Mr. Griffin: “I do not know.”

Jay: “You see the problem here? When I first heard about this resolution a year and a half ago my first response was that it will die in committee because there is no unity on that bill amongst pro-lifers and that means there is zero political pressure for the Republicans to support it against their reservations of conscience. If I could see that then others could as well, which means that 66% of the reasons that you say this resolution failed to advance were problems that were obvious BEFORE pursuing it.”

Mr. Griffin: “So you are saying I was sent on Pickett’s Charge?”

Jay: “Absolutely, I am saying that most of what killed this resolution was known prior to pushing it and that it was an errand that was designed for failure.”


Whether or not I support this resolution on its merits, which I currently do not, the tactical approach is fundamentally flawed. Why intentionally fail? What possible good can that produce? Not to mention all of the political ill will that has been stirred up as a result of this plan. Georgia Right to Life is publishing articles denouncing House Speaker Richardson as a racist eugenicist who wants black babies aborted. That charge is an inflammatory personal attack on Richardson that does not seem likely to persuade him that his position is wrong and win his support for future legislation. In fact, it smacks of the kind of divisive rhetoric and tactics that have so long tainted this discussion.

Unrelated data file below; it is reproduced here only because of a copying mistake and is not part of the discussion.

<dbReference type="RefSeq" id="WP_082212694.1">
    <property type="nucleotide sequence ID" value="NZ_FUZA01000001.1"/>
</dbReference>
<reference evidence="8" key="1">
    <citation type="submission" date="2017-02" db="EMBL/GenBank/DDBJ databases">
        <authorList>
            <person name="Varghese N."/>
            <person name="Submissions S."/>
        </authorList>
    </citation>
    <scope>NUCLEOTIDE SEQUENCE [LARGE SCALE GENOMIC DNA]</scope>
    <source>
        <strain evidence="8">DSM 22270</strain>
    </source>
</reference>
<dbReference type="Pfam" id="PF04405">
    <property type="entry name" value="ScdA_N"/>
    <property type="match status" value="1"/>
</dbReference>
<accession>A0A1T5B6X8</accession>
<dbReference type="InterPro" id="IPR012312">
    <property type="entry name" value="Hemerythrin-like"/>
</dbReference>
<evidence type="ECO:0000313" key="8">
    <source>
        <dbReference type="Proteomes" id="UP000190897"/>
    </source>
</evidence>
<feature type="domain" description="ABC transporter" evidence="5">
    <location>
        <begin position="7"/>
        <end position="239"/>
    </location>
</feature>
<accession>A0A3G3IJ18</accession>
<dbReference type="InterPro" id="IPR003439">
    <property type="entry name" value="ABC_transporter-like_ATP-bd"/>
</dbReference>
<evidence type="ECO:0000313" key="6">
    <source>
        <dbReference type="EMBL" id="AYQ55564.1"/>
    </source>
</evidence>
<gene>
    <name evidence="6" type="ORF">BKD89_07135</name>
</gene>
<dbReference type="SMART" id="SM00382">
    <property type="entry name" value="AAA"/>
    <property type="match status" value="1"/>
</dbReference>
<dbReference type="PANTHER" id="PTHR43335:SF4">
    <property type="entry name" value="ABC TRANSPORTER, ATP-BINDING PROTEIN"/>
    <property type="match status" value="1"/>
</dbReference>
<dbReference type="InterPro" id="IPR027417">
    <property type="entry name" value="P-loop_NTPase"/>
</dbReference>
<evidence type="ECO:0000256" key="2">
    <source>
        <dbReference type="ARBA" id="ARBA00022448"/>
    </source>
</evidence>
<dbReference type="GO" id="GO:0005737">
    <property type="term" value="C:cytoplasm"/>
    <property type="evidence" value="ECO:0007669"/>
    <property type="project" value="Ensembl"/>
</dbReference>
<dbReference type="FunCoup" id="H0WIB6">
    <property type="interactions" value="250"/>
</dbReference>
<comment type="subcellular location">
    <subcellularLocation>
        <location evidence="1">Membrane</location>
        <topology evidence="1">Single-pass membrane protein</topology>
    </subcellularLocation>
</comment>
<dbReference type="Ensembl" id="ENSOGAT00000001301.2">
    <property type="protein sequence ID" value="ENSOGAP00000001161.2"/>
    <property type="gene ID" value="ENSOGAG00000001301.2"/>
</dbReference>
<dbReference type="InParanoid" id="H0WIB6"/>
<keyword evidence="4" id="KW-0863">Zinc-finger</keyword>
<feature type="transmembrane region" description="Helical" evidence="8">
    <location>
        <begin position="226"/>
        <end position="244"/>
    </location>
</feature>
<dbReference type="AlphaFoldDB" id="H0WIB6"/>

The Georgia pro-life movement must do better and I hope that Georgia Right to Life as the most visible representative of that movement thinks very hard before setting into motion another plan that relies solely on a miracle from God to succeed.

12 comments:

  1. Jeff,

    It is my understanding that the move to push this legislation this year as well as the charges against Glenn were both rooted in the same purpose. That purpose being to establish a plumb line, a standard of truth that cannot be crossed. In my mind, it is not the role of GRTL to play politics on any issue. Rather, it is to stand up on behalf of human life. Whether through legislation, or by holding Georgia leaders accountable for their expressed ideologies, GRTL's activities should not be dictated by pragmatism. The battlefield is much bigger than these political games. GRTL has the responsibility to effect a change in culture and the only way to accomplish that is by declaring the truth and then holding the line regardless of apparent success or failure. Your insights may be correct, but your perspective is limited.